Sal Scarlato suffered the wounds that helped keep South Korea free from communism nearly seven decades ago. Now, watching the summit between leaders of that divided peninsula, his optimism is tempered by the North Korean leader’s checkered past.
“He’s a tyrant,” said Scarlato, 85, of Hauppauge. “How do you trust someone like that?”
Meanwhile, the Rev. Joseph Pae, a native of South Korea, saw the summit as a topic for his Sunday sermon at All Saints Episcopal Church in Great Neck.
“I think I’m going to talk about hope,” said Pae, who, at 47, was born well after the war that split Korea. “Even if it’s just a show, we need more of these.”
Long Islanders, like the world, watched with wonder as North Korean leader Kim Jong Un shook hands Friday with South Korean President Moon Jae-in. The meeting marked a stark and sudden turn of events between two rival countries riven by a deep and bitter past, including one of the bloodiest conflicts of the last century.
Consequently, the leaders’ vow to seek a nuclear-free peninsula was greeted with a mix of skepticism and hope.
For all the historic significance, many people viewed the summit as a precursor to the planned meeting in the next two months between President Donald Trump and the North Korean leader. If progress is to become a reality, that meeting will be telling, Pae said.
“I’m hoping for more communication,” he said. “Then we can understand each other, and the other steps will come naturally.”
For now, Scarlato said he vividly recalls North Korea’s war history, as well as Kim Jong Un’s actions over the past year as he leveled anti-American threats and launched nuclear tests.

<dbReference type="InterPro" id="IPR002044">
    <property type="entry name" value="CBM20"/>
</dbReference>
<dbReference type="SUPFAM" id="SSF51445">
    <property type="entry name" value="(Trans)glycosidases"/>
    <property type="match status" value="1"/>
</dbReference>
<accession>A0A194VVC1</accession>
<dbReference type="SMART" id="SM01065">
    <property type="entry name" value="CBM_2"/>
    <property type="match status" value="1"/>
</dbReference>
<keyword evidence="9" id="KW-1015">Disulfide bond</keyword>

Scarlato was a Marine private in the Korean War when a hand grenade wounded him in the head, neck and leg during fighting on the peninsula’s west coast.
The Korean War lasted from 1950, when soldiers from North Korea invaded the south, to 1953. But the armistice that ended the fighting was a cease-fire, not a permanent peace treaty. So the countries are technically still at war.
Scarlato now serves as commander of the Korean War Veterans Association of New York as well as the central Long Island chapter.
Watching the two Korean leaders shake hands and hug encouraged his hope, he said. But then come the questions, and the doubts.
“If they want to unify, what flag are they going to fly? What laws are they going to use? . . . Who is going to lead?” Scarlato said.
Many Korean War veterans are well into their 80s. There are 16,480 such veterans in Nassau and Suffolk, according to the 2016 American Community Survey. The Department of Veterans Affairs says there are 1.8 million across the country, according to 2015 figures.
Charles Bours, 80, served in Korea a few years after the war ended. He was in an Air Force unit that guarded planes with the help of dogs. He doesn’t trust Kim Jong Un, just as he didn’t trust Kim’s father and grandfather before him.
“All of a sudden he’s doing this and this and this,” said Bours, of Levittown, who serves as commander of the Korean War Veterans of Nassau County. “He’s got to have an ulterior motive.”
Koreans have a population of 20,122 in Nassau and Suffolk counties, constituting 0.7 percent of the Island’s population of 2.8 million, according to U.S. Census figures.
James Mun of Jericho came to the United States from South Korea in 1978. Born in 1949, he was only a baby during the war. He’s leaning hard on his optimism that this summit could be the start of major changes: North Korean nuclear disarmament, an improving economy there, peace.
“This time is different,” said Mun, 69, who serves as president of the Korean-American Association of Long Island. “I think this time is real.”
With Bart Jones